In educational sciences, it is increasingly considered that participation and learning within schools not only depends on children adapting to school activities ; but that the school itself has the responsibility to adapt to the children’s conditions.

From this approach, different pedagogical proposals have emerged to address the diversity of forms of learning and participation. One of them is the curricular adaptations .

What are curriculum adaptations?

Curricular adaptations, also known as curriculum adaptations, are one of the strategies that pedagogy has developed to reduce barriers to learning and child participation.

The word “curriculum” comes from “curriculum” (which means “career” in Latin), and refers to the educational plans or projects that shape educational activities. In this sense, a curriculum allows us to answer the questions of what is taught and how is it taught? This may vary according to the school or educational systems.

Thus, a curriculum adaptation consists broadly of planning and making the appropriate modifications to a curriculum (for example, to the first-year primary education programme) to favour the learning and participation of one or more children .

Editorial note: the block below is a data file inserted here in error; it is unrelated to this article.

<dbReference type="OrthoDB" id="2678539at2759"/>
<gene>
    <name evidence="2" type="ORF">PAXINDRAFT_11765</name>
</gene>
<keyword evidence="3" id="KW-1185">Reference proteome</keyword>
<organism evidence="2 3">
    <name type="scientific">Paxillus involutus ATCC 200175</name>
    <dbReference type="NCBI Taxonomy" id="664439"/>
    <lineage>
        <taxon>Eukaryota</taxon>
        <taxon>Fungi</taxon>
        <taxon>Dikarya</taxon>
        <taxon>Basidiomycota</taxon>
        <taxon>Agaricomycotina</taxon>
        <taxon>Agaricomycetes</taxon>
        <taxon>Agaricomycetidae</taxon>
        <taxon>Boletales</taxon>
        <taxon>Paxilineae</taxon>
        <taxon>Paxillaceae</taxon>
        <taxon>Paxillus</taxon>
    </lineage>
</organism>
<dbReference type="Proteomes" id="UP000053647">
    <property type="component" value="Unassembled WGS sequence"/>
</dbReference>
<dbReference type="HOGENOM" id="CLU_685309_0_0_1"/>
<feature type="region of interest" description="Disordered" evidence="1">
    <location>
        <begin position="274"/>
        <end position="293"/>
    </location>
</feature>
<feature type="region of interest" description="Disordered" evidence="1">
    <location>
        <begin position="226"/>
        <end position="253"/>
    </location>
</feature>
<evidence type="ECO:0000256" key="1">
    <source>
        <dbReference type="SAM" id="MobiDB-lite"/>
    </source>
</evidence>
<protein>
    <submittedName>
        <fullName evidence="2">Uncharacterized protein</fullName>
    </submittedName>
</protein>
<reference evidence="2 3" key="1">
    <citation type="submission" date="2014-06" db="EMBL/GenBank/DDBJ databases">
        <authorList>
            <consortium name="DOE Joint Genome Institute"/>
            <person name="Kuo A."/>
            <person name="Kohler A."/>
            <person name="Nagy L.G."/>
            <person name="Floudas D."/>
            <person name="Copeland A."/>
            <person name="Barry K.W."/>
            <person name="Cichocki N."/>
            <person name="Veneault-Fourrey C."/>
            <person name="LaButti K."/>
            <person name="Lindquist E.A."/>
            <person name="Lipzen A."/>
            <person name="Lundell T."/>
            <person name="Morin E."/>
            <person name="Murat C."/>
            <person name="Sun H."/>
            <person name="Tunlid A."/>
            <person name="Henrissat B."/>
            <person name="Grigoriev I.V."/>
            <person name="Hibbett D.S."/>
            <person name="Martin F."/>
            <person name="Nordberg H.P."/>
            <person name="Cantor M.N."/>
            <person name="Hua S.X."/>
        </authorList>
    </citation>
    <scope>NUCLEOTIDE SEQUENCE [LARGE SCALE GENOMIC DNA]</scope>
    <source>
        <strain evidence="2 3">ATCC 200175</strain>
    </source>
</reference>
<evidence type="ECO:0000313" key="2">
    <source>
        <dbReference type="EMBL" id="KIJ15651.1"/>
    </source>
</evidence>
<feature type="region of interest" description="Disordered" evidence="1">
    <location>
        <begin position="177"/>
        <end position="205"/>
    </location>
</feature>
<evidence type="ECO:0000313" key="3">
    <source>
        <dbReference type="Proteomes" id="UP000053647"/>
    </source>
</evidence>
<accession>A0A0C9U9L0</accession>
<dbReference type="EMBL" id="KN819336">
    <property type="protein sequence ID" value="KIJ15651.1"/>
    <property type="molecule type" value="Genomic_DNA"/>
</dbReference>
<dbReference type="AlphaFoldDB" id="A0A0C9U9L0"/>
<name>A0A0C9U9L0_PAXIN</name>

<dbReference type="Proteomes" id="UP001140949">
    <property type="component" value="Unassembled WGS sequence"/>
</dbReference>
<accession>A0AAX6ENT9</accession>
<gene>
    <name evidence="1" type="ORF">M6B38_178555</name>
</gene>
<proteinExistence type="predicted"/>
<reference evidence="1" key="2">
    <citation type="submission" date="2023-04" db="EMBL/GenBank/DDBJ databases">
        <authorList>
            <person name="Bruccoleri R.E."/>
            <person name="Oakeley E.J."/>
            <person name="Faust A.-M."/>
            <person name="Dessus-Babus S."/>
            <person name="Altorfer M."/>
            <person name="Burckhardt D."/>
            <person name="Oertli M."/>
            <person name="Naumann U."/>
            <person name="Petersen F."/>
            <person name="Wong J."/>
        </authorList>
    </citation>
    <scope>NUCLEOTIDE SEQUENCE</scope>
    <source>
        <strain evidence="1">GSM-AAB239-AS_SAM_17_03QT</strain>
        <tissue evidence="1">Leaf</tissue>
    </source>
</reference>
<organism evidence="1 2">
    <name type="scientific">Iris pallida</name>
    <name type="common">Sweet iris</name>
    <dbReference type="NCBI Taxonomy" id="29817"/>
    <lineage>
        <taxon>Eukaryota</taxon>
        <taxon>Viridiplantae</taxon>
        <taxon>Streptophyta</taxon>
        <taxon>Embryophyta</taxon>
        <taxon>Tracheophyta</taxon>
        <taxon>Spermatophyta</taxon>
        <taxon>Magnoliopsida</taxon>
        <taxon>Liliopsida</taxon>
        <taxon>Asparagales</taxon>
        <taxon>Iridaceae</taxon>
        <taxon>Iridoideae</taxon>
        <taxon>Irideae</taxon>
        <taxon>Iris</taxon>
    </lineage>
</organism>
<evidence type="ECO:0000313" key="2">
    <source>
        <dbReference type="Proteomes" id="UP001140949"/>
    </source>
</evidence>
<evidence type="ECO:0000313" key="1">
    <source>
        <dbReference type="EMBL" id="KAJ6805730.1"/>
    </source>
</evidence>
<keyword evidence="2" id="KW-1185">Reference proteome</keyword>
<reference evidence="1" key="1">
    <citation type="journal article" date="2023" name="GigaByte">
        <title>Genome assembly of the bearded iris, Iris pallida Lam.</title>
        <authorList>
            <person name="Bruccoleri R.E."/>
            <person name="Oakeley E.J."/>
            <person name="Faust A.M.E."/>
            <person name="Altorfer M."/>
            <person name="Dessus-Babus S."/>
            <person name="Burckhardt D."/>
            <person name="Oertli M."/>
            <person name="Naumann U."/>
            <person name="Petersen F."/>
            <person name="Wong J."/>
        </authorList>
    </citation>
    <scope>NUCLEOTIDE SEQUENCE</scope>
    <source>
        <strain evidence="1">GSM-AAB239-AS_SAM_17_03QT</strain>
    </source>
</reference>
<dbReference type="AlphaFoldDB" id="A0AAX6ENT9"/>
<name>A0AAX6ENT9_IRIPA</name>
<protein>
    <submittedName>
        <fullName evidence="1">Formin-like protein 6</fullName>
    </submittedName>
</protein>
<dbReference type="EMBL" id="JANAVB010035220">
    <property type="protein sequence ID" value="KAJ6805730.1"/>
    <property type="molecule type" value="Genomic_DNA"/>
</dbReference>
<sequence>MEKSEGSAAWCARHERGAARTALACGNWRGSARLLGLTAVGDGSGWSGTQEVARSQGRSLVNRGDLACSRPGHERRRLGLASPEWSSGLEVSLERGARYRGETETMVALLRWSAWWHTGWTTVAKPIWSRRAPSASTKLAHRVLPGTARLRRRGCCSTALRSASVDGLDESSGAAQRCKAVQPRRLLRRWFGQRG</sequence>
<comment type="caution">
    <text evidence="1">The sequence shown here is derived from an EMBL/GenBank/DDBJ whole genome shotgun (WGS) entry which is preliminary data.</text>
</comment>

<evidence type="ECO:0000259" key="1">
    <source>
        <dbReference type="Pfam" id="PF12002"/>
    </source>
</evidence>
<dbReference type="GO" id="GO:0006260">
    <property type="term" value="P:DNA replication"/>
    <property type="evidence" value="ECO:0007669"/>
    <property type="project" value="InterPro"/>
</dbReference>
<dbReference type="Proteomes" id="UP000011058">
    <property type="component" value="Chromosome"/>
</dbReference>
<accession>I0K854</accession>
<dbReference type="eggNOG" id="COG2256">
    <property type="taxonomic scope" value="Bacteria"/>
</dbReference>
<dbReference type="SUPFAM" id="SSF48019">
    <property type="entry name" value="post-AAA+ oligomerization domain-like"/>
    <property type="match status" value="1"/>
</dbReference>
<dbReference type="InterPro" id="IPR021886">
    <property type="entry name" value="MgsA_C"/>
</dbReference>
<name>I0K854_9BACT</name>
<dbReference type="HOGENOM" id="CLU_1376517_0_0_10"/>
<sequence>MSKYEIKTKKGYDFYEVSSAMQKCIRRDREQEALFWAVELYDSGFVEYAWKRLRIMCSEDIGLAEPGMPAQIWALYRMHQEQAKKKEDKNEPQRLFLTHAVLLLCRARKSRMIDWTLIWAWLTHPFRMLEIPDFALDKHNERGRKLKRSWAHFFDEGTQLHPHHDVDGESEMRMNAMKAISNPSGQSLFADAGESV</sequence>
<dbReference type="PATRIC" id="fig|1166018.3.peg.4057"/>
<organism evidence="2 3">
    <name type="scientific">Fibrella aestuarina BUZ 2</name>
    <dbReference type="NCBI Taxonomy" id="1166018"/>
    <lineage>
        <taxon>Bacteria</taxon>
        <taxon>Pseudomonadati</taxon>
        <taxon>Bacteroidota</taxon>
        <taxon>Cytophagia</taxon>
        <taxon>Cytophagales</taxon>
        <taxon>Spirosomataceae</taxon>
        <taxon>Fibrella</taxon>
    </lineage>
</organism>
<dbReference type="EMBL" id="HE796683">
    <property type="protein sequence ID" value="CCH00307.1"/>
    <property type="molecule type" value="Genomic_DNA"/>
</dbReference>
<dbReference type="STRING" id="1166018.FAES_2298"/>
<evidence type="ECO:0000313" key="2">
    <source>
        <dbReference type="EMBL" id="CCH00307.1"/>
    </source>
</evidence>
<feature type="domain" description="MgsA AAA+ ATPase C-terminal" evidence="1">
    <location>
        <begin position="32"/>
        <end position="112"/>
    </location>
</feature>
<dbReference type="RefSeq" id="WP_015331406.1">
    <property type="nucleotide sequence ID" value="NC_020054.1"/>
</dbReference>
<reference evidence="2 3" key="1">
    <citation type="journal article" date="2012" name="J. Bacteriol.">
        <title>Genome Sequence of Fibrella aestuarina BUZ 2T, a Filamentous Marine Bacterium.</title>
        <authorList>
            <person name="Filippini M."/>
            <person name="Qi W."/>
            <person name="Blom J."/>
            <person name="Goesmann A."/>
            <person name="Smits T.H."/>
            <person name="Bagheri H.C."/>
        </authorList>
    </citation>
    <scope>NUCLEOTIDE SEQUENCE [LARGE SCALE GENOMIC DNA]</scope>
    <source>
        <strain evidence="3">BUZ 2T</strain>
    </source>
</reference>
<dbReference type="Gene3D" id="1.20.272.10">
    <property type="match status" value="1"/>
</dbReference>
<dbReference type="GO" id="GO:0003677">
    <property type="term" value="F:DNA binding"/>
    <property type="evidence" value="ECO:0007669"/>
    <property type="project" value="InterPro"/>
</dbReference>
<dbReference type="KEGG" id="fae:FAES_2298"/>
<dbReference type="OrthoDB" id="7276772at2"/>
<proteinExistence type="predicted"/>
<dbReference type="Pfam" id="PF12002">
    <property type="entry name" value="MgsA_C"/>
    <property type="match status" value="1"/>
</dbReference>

In which cases are they necessary?

Curricular adaptations may be necessary in the case that a child has difficulties in acquiring skills or knowledge at the speed demanded in a school through the official curriculum (in this case we could say that there is a barrier to learning).

But not only that, it can also happen that a school needs to adapt the conditions of its space (the architecture), so that the children can access the educational programs. For example, in the case of someone with reduced mobility.

Or children may be experiencing emotional conflict and this may impact on their academic performance, which could be counteracted if the curriculum has some flexibility.

These last cases are barriers to participation, and although do not imply a direct modification of the educational programme , they are important because the participation of children is one of the necessary conditions to facilitate their access to the curriculum.

Types of curricular adaptations

There are several types of curricular adaptations, each depending on the child’s own condition and also on the conditions of the school or education system.